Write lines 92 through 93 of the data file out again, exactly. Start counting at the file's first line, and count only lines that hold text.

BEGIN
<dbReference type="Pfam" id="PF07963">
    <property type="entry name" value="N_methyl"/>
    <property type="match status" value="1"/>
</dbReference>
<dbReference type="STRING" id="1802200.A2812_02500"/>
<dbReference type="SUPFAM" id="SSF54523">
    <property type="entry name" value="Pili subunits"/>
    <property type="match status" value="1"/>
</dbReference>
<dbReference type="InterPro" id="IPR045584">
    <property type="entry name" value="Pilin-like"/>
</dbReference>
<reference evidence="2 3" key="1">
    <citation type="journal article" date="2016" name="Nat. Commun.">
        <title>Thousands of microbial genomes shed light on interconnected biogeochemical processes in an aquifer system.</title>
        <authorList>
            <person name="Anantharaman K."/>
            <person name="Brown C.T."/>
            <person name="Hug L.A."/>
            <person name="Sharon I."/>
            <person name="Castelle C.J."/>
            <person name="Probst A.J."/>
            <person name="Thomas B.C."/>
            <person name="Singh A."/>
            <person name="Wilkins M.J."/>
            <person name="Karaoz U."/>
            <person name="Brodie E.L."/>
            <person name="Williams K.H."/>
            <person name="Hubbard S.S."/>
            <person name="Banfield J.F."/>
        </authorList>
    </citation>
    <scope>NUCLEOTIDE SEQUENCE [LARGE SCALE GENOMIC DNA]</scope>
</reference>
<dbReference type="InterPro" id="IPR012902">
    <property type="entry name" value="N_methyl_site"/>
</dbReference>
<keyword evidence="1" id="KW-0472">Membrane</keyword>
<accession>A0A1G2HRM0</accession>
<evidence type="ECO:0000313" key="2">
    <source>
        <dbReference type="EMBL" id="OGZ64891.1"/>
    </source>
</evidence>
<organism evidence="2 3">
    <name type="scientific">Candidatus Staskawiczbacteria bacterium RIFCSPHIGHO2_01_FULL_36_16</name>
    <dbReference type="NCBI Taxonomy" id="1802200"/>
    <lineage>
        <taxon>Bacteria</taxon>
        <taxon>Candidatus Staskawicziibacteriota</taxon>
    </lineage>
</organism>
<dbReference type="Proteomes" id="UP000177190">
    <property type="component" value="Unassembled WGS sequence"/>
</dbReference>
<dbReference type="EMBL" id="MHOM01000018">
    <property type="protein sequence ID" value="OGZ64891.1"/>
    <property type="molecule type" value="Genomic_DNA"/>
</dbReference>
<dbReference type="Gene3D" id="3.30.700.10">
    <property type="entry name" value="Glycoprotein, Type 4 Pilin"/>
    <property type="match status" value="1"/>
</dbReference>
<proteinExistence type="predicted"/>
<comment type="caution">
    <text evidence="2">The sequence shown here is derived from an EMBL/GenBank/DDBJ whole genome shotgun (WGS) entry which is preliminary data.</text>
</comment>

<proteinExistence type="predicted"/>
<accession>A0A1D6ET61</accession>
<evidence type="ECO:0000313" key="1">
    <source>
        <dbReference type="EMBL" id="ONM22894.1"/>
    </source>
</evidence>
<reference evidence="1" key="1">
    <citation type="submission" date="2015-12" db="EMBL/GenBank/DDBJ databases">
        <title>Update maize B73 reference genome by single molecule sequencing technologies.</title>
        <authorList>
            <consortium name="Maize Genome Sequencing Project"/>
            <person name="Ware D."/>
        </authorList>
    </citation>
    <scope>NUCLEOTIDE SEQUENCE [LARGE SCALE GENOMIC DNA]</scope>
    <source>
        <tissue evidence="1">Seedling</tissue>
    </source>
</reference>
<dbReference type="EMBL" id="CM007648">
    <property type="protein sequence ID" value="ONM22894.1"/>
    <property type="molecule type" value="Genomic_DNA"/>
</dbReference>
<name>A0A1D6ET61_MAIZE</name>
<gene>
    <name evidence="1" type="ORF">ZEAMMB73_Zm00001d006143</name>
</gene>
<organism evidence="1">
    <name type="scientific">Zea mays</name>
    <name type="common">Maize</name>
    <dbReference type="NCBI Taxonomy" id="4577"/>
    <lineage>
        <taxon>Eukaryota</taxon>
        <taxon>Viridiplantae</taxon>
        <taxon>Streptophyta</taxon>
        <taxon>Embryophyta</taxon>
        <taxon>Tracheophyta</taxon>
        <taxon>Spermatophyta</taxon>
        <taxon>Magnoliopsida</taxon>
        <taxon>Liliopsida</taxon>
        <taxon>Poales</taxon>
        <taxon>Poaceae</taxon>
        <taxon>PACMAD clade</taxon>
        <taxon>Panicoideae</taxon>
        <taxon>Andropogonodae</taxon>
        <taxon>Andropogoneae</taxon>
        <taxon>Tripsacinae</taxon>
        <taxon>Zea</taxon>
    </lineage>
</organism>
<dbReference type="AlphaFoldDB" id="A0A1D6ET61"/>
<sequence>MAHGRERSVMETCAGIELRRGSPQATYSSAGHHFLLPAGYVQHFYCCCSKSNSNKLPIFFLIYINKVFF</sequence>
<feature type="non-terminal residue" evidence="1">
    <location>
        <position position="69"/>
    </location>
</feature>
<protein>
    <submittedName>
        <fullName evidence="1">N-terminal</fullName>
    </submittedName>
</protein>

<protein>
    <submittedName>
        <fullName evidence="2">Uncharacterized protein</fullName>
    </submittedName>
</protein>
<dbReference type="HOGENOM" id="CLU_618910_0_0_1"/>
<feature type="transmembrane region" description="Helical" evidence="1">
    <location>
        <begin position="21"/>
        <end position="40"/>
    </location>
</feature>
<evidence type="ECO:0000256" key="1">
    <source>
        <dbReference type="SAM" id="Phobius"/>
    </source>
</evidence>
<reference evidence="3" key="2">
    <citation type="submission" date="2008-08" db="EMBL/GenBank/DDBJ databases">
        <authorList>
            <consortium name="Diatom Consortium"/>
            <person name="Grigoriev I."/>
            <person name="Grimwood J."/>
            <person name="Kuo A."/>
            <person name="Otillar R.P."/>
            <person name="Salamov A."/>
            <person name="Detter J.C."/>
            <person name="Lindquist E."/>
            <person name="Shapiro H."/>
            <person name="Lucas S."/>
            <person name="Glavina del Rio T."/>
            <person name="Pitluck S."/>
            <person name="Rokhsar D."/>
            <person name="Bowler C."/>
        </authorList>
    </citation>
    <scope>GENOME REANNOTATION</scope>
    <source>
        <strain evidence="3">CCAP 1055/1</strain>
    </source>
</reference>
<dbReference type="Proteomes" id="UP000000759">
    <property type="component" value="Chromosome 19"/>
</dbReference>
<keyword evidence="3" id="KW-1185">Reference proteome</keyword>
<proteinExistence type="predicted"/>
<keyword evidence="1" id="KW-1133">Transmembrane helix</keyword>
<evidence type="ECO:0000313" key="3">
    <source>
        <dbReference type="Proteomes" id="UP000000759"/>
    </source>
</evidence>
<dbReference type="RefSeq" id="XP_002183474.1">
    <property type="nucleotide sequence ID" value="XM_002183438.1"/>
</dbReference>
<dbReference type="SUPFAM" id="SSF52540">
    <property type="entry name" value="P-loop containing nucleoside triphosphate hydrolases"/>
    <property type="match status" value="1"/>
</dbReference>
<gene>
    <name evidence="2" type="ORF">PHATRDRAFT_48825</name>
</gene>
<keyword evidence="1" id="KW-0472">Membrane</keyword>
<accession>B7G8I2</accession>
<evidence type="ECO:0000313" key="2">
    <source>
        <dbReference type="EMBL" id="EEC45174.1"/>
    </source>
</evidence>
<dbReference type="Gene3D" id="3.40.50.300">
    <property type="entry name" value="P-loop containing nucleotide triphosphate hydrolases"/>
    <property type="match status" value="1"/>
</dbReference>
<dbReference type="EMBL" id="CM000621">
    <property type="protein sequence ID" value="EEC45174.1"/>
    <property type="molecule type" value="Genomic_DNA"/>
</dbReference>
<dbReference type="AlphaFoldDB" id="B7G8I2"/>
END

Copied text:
<name>A0A1D6ET61_MAIZE</name>
<gene>